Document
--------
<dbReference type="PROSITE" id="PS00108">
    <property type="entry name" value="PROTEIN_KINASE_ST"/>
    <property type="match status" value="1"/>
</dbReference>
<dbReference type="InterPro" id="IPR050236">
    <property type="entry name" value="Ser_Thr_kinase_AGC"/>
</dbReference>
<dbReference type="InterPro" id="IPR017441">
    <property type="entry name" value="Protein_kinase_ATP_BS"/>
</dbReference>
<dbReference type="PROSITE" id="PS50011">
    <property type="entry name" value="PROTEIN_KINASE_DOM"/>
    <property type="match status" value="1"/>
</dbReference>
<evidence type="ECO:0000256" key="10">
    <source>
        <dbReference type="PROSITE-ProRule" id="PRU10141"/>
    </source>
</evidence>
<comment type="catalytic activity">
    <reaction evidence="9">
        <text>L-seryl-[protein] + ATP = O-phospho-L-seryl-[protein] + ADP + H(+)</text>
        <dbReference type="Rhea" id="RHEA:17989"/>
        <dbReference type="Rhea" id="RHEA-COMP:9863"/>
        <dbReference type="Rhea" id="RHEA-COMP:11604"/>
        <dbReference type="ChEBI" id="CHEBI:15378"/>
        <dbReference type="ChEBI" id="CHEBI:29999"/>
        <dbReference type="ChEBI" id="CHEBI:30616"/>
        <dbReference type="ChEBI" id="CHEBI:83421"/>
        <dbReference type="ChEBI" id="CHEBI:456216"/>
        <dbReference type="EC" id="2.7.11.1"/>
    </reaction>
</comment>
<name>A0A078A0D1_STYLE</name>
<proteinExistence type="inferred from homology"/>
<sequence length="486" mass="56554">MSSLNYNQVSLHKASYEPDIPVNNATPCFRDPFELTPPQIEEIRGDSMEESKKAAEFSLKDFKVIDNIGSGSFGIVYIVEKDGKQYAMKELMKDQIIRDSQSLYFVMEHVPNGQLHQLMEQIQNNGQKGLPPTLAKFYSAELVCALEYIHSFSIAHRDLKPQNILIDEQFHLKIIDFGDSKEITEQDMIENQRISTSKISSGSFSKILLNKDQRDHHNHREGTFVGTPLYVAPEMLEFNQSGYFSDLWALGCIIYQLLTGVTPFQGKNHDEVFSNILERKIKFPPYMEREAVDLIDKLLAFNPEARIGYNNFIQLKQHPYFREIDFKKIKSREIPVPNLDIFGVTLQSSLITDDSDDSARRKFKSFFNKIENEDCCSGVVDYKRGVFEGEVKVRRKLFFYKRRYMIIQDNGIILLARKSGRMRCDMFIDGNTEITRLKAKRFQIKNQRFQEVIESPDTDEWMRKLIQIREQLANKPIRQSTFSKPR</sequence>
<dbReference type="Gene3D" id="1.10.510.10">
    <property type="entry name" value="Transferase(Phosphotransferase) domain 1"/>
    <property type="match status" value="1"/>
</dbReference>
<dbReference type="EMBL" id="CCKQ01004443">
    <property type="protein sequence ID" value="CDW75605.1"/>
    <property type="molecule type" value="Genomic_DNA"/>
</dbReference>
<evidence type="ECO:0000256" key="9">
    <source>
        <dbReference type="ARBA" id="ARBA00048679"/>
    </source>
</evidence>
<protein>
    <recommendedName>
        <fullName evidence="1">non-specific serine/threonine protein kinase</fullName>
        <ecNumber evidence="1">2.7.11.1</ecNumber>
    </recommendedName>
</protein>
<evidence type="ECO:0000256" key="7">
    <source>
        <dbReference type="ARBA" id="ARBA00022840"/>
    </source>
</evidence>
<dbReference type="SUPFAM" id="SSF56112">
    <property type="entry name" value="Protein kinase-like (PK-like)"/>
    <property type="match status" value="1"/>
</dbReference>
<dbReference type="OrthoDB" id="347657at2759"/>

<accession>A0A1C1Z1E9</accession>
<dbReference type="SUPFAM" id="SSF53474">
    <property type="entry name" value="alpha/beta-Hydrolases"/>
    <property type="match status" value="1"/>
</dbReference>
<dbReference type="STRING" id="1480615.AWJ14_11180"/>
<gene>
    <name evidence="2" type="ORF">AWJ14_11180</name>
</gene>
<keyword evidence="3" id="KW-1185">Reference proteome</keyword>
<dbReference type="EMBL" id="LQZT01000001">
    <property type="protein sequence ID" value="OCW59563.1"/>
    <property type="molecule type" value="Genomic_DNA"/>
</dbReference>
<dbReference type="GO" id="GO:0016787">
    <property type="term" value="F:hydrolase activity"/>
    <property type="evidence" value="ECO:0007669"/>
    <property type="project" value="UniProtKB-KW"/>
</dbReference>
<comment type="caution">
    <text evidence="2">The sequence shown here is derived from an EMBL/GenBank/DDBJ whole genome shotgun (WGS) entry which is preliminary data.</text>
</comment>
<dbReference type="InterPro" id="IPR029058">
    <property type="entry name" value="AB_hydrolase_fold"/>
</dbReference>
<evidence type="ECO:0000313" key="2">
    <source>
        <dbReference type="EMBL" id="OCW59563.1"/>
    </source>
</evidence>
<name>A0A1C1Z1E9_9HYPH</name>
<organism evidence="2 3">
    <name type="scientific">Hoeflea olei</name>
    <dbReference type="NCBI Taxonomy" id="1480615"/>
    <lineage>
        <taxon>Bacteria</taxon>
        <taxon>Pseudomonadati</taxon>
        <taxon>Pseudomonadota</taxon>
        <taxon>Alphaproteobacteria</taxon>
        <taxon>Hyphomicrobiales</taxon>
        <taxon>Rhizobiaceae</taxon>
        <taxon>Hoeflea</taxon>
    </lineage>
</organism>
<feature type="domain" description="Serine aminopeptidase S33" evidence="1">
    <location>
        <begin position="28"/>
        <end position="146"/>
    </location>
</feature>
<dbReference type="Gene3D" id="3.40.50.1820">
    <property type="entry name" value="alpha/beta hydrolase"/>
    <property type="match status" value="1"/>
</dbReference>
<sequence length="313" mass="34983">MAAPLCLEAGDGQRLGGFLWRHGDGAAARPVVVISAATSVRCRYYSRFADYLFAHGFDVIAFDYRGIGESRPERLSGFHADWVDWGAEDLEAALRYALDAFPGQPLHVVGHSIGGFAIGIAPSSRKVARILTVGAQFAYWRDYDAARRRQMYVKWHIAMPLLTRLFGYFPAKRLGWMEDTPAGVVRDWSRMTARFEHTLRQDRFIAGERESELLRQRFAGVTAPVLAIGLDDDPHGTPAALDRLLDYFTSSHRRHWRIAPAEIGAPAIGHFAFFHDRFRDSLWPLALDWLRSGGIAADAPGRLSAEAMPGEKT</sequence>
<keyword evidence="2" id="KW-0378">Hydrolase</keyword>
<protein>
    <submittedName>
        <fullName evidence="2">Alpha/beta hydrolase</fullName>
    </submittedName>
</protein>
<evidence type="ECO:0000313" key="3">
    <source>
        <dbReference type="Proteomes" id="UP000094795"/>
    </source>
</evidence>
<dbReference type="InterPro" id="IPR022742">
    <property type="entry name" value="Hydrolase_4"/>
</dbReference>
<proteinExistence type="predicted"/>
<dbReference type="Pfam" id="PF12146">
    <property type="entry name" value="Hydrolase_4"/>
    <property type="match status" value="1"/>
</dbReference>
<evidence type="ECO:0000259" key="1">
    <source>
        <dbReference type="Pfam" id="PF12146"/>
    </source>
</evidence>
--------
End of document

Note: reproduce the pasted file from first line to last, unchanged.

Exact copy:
<dbReference type="PROSITE" id="PS00108">
    <property type="entry name" value="PROTEIN_KINASE_ST"/>
    <property type="match status" value="1"/>
</dbReference>
<dbReference type="InterPro" id="IPR050236">
    <property type="entry name" value="Ser_Thr_kinase_AGC"/>
</dbReference>
<dbReference type="InterPro" id="IPR017441">
    <property type="entry name" value="Protein_kinase_ATP_BS"/>
</dbReference>
<dbReference type="PROSITE" id="PS50011">
    <property type="entry name" value="PROTEIN_KINASE_DOM"/>
    <property type="match status" value="1"/>
</dbReference>
<evidence type="ECO:0000256" key="10">
    <source>
        <dbReference type="PROSITE-ProRule" id="PRU10141"/>
    </source>
</evidence>
<comment type="catalytic activity">
    <reaction evidence="9">
        <text>L-seryl-[protein] + ATP = O-phospho-L-seryl-[protein] + ADP + H(+)</text>
        <dbReference type="Rhea" id="RHEA:17989"/>
        <dbReference type="Rhea" id="RHEA-COMP:9863"/>
        <dbReference type="Rhea" id="RHEA-COMP:11604"/>
        <dbReference type="ChEBI" id="CHEBI:15378"/>
        <dbReference type="ChEBI" id="CHEBI:29999"/>
        <dbReference type="ChEBI" id="CHEBI:30616"/>
        <dbReference type="ChEBI" id="CHEBI:83421"/>
        <dbReference type="ChEBI" id="CHEBI:456216"/>
        <dbReference type="EC" id="2.7.11.1"/>
    </reaction>
</comment>
<name>A0A078A0D1_STYLE</name>
<proteinExistence type="inferred from homology"/>
<sequence length="486" mass="56554">MSSLNYNQVSLHKASYEPDIPVNNATPCFRDPFELTPPQIEEIRGDSMEESKKAAEFSLKDFKVIDNIGSGSFGIVYIVEKDGKQYAMKELMKDQIIRDSQSLYFVMEHVPNGQLHQLMEQIQNNGQKGLPPTLAKFYSAELVCALEYIHSFSIAHRDLKPQNILIDEQFHLKIIDFGDSKEITEQDMIENQRISTSKISSGSFSKILLNKDQRDHHNHREGTFVGTPLYVAPEMLEFNQSGYFSDLWALGCIIYQLLTGVTPFQGKNHDEVFSNILERKIKFPPYMEREAVDLIDKLLAFNPEARIGYNNFIQLKQHPYFREIDFKKIKSREIPVPNLDIFGVTLQSSLITDDSDDSARRKFKSFFNKIENEDCCSGVVDYKRGVFEGEVKVRRKLFFYKRRYMIIQDNGIILLARKSGRMRCDMFIDGNTEITRLKAKRFQIKNQRFQEVIESPDTDEWMRKLIQIREQLANKPIRQSTFSKPR</sequence>
<dbReference type="Gene3D" id="1.10.510.10">
    <property type="entry name" value="Transferase(Phosphotransferase) domain 1"/>
    <property type="match status" value="1"/>
</dbReference>
<dbReference type="EMBL" id="CCKQ01004443">
    <property type="protein sequence ID" value="CDW75605.1"/>
    <property type="molecule type" value="Genomic_DNA"/>
</dbReference>
<evidence type="ECO:0000256" key="9">
    <source>
        <dbReference type="ARBA" id="ARBA00048679"/>
    </source>
</evidence>
<protein>
    <recommendedName>
        <fullName evidence="1">non-specific serine/threonine protein kinase</fullName>
        <ecNumber evidence="1">2.7.11.1</ecNumber>
    </recommendedName>
</protein>
<evidence type="ECO:0000256" key="7">
    <source>
        <dbReference type="ARBA" id="ARBA00022840"/>
    </source>
</evidence>
<dbReference type="SUPFAM" id="SSF56112">
    <property type="entry name" value="Protein kinase-like (PK-like)"/>
    <property type="match status" value="1"/>
</dbReference>
<dbReference type="OrthoDB" id="347657at2759"/>

<accession>A0A1C1Z1E9</accession>
<dbReference type="SUPFAM" id="SSF53474">
    <property type="entry name" value="alpha/beta-Hydrolases"/>
    <property type="match status" value="1"/>
</dbReference>
<dbReference type="STRING" id="1480615.AWJ14_11180"/>
<gene>
    <name evidence="2" type="ORF">AWJ14_11180</name>
</gene>
<keyword evidence="3" id="KW-1185">Reference proteome</keyword>
<dbReference type="EMBL" id="LQZT01000001">
    <property type="protein sequence ID" value="OCW59563.1"/>
    <property type="molecule type" value="Genomic_DNA"/>
</dbReference>
<dbReference type="GO" id="GO:0016787">
    <property type="term" value="F:hydrolase activity"/>
    <property type="evidence" value="ECO:0007669"/>
    <property type="project" value="UniProtKB-KW"/>
</dbReference>
<comment type="caution">
    <text evidence="2">The sequence shown here is derived from an EMBL/GenBank/DDBJ whole genome shotgun (WGS) entry which is preliminary data.</text>
</comment>
<dbReference type="InterPro" id="IPR029058">
    <property type="entry name" value="AB_hydrolase_fold"/>
</dbReference>
<evidence type="ECO:0000313" key="2">
    <source>
        <dbReference type="EMBL" id="OCW59563.1"/>
    </source>
</evidence>
<name>A0A1C1Z1E9_9HYPH</name>
<organism evidence="2 3">
    <name type="scientific">Hoeflea olei</name>
    <dbReference type="NCBI Taxonomy" id="1480615"/>
    <lineage>
        <taxon>Bacteria</taxon>
        <taxon>Pseudomonadati</taxon>
        <taxon>Pseudomonadota</taxon>
        <taxon>Alphaproteobacteria</taxon>
        <taxon>Hyphomicrobiales</taxon>
        <taxon>Rhizobiaceae</taxon>
        <taxon>Hoeflea</taxon>
    </lineage>
</organism>
<feature type="domain" description="Serine aminopeptidase S33" evidence="1">
    <location>
        <begin position="28"/>
        <end position="146"/>
    </location>
</feature>
<dbReference type="Gene3D" id="3.40.50.1820">
    <property type="entry name" value="alpha/beta hydrolase"/>
    <property type="match status" value="1"/>
</dbReference>
<sequence length="313" mass="34983">MAAPLCLEAGDGQRLGGFLWRHGDGAAARPVVVISAATSVRCRYYSRFADYLFAHGFDVIAFDYRGIGESRPERLSGFHADWVDWGAEDLEAALRYALDAFPGQPLHVVGHSIGGFAIGIAPSSRKVARILTVGAQFAYWRDYDAARRRQMYVKWHIAMPLLTRLFGYFPAKRLGWMEDTPAGVVRDWSRMTARFEHTLRQDRFIAGERESELLRQRFAGVTAPVLAIGLDDDPHGTPAALDRLLDYFTSSHRRHWRIAPAEIGAPAIGHFAFFHDRFRDSLWPLALDWLRSGGIAADAPGRLSAEAMPGEKT</sequence>
<keyword evidence="2" id="KW-0378">Hydrolase</keyword>
<protein>
    <submittedName>
        <fullName evidence="2">Alpha/beta hydrolase</fullName>
    </submittedName>
</protein>
<evidence type="ECO:0000313" key="3">
    <source>
        <dbReference type="Proteomes" id="UP000094795"/>
    </source>
</evidence>
<dbReference type="InterPro" id="IPR022742">
    <property type="entry name" value="Hydrolase_4"/>
</dbReference>
<proteinExistence type="predicted"/>
<dbReference type="Pfam" id="PF12146">
    <property type="entry name" value="Hydrolase_4"/>
    <property type="match status" value="1"/>
</dbReference>
<evidence type="ECO:0000259" key="1">
    <source>
        <dbReference type="Pfam" id="PF12146"/>
    </source>
</evidence>